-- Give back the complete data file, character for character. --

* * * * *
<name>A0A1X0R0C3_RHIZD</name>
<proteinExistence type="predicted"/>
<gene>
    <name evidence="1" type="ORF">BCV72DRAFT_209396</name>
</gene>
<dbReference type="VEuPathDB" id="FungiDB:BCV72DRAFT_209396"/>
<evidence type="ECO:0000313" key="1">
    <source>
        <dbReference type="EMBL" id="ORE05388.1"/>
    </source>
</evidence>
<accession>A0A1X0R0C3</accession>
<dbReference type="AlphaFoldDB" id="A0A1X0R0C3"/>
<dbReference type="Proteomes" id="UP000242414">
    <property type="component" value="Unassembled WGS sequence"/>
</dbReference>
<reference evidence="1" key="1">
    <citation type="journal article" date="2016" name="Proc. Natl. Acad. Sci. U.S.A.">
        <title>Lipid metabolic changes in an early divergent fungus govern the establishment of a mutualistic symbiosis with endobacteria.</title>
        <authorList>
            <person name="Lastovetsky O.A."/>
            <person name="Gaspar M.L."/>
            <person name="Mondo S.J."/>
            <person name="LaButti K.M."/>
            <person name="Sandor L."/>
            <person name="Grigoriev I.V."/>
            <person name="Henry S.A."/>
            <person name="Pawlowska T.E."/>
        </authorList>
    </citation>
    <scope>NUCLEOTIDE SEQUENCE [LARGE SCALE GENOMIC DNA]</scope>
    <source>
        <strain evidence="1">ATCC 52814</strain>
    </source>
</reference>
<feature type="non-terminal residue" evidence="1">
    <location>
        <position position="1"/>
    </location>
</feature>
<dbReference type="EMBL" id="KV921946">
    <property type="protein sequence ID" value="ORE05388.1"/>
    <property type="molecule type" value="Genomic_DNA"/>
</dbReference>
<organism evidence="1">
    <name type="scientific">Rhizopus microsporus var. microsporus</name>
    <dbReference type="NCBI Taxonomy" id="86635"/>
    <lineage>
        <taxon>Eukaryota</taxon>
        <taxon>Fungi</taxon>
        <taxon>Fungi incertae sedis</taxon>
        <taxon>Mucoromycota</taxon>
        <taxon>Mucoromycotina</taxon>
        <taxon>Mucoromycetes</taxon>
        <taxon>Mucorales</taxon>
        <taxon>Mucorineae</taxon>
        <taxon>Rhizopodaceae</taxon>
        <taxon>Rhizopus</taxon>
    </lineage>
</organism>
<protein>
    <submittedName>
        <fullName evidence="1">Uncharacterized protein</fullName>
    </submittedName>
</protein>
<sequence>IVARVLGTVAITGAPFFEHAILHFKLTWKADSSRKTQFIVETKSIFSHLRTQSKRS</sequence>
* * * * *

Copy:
<name>A0A1X0R0C3_RHIZD</name>
<proteinExistence type="predicted"/>
<gene>
    <name evidence="1" type="ORF">BCV72DRAFT_209396</name>
</gene>
<dbReference type="VEuPathDB" id="FungiDB:BCV72DRAFT_209396"/>
<evidence type="ECO:0000313" key="1">
    <source>
        <dbReference type="EMBL" id="ORE05388.1"/>
    </source>
</evidence>
<accession>A0A1X0R0C3</accession>
<dbReference type="AlphaFoldDB" id="A0A1X0R0C3"/>
<dbReference type="Proteomes" id="UP000242414">
    <property type="component" value="Unassembled WGS sequence"/>
</dbReference>
<reference evidence="1" key="1">
    <citation type="journal article" date="2016" name="Proc. Natl. Acad. Sci. U.S.A.">
        <title>Lipid metabolic changes in an early divergent fungus govern the establishment of a mutualistic symbiosis with endobacteria.</title>
        <authorList>
            <person name="Lastovetsky O.A."/>
            <person name="Gaspar M.L."/>
            <person name="Mondo S.J."/>
            <person name="LaButti K.M."/>
            <person name="Sandor L."/>
            <person name="Grigoriev I.V."/>
            <person name="Henry S.A."/>
            <person name="Pawlowska T.E."/>
        </authorList>
    </citation>
    <scope>NUCLEOTIDE SEQUENCE [LARGE SCALE GENOMIC DNA]</scope>
    <source>
        <strain evidence="1">ATCC 52814</strain>
    </source>
</reference>
<feature type="non-terminal residue" evidence="1">
    <location>
        <position position="1"/>
    </location>
</feature>
<dbReference type="EMBL" id="KV921946">
    <property type="protein sequence ID" value="ORE05388.1"/>
    <property type="molecule type" value="Genomic_DNA"/>
</dbReference>
<organism evidence="1">
    <name type="scientific">Rhizopus microsporus var. microsporus</name>
    <dbReference type="NCBI Taxonomy" id="86635"/>
    <lineage>
        <taxon>Eukaryota</taxon>
        <taxon>Fungi</taxon>
        <taxon>Fungi incertae sedis</taxon>
        <taxon>Mucoromycota</taxon>
        <taxon>Mucoromycotina</taxon>
        <taxon>Mucoromycetes</taxon>
        <taxon>Mucorales</taxon>
        <taxon>Mucorineae</taxon>
        <taxon>Rhizopodaceae</taxon>
        <taxon>Rhizopus</taxon>
    </lineage>
</organism>
<protein>
    <submittedName>
        <fullName evidence="1">Uncharacterized protein</fullName>
    </submittedName>
</protein>
<sequence>IVARVLGTVAITGAPFFEHAILHFKLTWKADSSRKTQFIVETKSIFSHLRTQSKRS</sequence>